More on this later, but here is an idea (for comment, please) for a campaign system to be used with a simple wargame system (should work for any era). I proposed this originally for Craftees players.
The thing I was thinking of for a Craftees campaign would be something relatively simple (in terms of details) but still stylistically fun. Maybe a simple point-to-point movement map, with some nice army markers made out of craftee-parts. Whatever period it would be for, use small armies (maybe 6-12 units) and simple battlefield rules (the Thomas rules would be great here).
Mark three armies on the map for each side.
Each node on the map would have a basic terrain type, dictating the type of battlefield (i.e. - open, hilly, wooded, river crossing, etc)
Alternate moving. First player chooses an army marker to move, and rolls 1d6. On a 2+ he moves the marker one node. Then he picks another (or the same) marker, and rolls again - this time a 3+. Then a 4+, 5+ and 6+ (meaning a maximum of 5 moves in a row). If at any time, he fails a dice roll, then the order changes to the other player.
Whenever a player moves an army marker onto another army marker, there is a fight. Both sides get 4d6 to determine attacker/defender. If one side outnumbers the cavalry of the other side, they get +1d6 for each unit of light cavalry more than their opponent, and +1d6 for each 2 units of heavy cavalry. Both sides roll their dice, and high roller gets to decide (after seeing the battlefield) attacker or defender. The defender then picks side of table, and sets up army. The attacker moves units on first turn.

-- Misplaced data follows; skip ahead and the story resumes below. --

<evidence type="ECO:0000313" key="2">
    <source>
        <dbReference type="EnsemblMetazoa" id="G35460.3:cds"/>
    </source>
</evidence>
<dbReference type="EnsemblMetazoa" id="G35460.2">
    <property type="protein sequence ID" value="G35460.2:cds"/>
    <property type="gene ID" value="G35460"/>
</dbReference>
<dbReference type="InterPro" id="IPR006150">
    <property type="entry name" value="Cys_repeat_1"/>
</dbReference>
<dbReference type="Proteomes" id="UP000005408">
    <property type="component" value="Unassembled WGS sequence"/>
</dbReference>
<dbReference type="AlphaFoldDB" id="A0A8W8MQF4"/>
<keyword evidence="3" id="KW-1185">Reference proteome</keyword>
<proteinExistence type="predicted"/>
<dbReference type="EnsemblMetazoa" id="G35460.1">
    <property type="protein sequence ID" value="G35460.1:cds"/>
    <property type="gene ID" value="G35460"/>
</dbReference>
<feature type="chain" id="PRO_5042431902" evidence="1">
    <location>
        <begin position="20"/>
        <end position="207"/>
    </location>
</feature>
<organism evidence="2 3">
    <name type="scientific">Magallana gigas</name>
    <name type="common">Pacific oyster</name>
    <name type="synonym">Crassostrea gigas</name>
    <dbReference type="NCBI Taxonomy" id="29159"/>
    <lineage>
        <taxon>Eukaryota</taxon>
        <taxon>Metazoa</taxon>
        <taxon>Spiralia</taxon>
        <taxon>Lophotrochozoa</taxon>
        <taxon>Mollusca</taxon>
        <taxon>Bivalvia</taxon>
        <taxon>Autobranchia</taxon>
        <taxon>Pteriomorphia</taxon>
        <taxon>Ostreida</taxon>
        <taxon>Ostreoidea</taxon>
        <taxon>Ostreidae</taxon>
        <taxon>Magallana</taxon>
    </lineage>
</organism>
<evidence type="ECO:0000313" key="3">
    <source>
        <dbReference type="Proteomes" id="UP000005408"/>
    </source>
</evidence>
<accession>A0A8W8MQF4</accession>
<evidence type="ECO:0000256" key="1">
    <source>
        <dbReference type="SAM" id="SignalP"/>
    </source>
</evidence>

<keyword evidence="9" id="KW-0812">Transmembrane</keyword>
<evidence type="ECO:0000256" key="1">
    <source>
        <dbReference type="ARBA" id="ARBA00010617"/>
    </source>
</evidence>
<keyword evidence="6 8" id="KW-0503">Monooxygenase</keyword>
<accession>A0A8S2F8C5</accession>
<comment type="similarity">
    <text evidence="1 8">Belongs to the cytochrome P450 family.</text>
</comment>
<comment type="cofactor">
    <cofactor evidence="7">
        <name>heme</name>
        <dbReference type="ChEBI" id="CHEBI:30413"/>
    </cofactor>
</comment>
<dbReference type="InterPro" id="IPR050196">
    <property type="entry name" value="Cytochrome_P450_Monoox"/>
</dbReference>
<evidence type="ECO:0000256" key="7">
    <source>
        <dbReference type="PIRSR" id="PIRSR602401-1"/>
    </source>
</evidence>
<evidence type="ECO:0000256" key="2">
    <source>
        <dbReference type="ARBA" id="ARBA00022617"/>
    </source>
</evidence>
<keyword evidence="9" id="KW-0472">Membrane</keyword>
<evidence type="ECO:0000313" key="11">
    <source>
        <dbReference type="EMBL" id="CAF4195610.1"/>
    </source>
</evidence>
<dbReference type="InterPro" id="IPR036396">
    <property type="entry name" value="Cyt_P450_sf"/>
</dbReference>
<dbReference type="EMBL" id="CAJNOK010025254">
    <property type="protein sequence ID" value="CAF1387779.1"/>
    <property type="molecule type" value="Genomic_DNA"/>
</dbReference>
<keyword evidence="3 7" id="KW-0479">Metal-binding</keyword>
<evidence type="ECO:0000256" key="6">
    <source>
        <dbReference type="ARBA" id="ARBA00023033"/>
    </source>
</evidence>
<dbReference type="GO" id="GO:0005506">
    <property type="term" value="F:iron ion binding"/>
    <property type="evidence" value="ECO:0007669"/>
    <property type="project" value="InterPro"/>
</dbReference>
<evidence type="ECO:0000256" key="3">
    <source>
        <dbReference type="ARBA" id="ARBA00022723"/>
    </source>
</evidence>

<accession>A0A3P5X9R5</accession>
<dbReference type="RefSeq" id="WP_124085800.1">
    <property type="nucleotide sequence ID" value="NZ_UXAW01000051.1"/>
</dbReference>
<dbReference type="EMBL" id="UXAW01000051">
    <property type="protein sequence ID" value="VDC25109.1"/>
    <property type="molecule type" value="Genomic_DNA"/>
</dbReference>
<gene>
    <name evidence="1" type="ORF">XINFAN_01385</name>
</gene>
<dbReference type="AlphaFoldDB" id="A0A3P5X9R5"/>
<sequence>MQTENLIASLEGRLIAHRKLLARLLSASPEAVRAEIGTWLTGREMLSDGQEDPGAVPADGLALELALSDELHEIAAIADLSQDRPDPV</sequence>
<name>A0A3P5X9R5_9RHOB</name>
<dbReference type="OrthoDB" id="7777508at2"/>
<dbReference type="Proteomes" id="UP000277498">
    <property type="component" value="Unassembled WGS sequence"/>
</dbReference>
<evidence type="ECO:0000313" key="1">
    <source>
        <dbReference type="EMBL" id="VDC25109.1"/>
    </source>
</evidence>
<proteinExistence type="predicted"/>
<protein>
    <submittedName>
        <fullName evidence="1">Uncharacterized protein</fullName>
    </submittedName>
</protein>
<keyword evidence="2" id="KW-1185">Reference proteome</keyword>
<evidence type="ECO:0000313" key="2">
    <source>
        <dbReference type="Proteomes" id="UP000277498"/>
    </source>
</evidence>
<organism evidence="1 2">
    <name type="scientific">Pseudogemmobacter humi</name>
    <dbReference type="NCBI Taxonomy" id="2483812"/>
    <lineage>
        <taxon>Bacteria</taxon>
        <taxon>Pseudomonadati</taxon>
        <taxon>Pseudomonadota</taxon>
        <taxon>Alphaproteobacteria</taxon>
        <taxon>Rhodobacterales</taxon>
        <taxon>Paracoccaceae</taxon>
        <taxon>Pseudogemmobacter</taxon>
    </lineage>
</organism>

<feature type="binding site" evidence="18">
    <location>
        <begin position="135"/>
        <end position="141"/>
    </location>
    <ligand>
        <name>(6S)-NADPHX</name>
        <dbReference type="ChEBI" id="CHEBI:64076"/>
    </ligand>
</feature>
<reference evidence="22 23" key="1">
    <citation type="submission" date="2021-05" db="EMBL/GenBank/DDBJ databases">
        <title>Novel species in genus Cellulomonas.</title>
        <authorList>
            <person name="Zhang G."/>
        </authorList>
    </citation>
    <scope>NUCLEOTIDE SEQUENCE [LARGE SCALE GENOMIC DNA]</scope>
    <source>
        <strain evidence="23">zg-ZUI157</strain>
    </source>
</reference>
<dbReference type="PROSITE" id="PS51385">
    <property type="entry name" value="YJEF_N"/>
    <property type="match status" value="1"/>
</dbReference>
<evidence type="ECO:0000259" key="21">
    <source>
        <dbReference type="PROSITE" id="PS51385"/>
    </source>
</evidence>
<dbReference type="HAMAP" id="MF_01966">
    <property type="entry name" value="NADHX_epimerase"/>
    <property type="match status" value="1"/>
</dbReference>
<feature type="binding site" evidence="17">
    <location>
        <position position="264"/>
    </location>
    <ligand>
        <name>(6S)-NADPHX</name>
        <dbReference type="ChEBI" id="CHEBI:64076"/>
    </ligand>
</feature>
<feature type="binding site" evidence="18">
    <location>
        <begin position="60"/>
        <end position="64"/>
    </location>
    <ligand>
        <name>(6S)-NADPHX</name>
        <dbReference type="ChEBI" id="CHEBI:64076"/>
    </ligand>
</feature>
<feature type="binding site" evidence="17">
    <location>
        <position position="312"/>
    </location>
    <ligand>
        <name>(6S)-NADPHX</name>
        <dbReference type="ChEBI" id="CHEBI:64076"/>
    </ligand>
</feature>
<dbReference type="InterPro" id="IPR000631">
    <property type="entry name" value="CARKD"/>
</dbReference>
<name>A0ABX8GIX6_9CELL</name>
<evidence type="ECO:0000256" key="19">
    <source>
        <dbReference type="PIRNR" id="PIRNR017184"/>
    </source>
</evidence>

Limit the game to a certain number of turns (or play to the written victory conditions if using the Thomas rules).
Once an army loses, it must retreat a d3 nodes (must move away from enemy, cannot encounter new enemy, cannot double back on same nodes - if it cannot do this, it is eliminated). Once an army loses twice, it is removed from the map. The winner is the player with armies left once his opponent is all gone.
If the campaign has multiple players, then the players not involved in a battle may take turns challenging a player on the other side to a "raid". A raid is played with half the units of a normal game, and if successful scores "operational points". If one side or the other accumulates 3 operational points, they can be spent to remove a "loss" from an army marker (remember that two losses make an army marker disappear from the campaign map). Raid losses do not count towards making an army marker disappear (since they aren't based on army markers, but take place, somewhere nebulously defined as "the front"). Raid battles always end when the main campaign battle ends, if it is not a victory at that pooint, then neither side gets an "operational point".
To Do - (1) print a sample nodal Campaign Map, (2) publish some notional army lists based on the Thomas rules.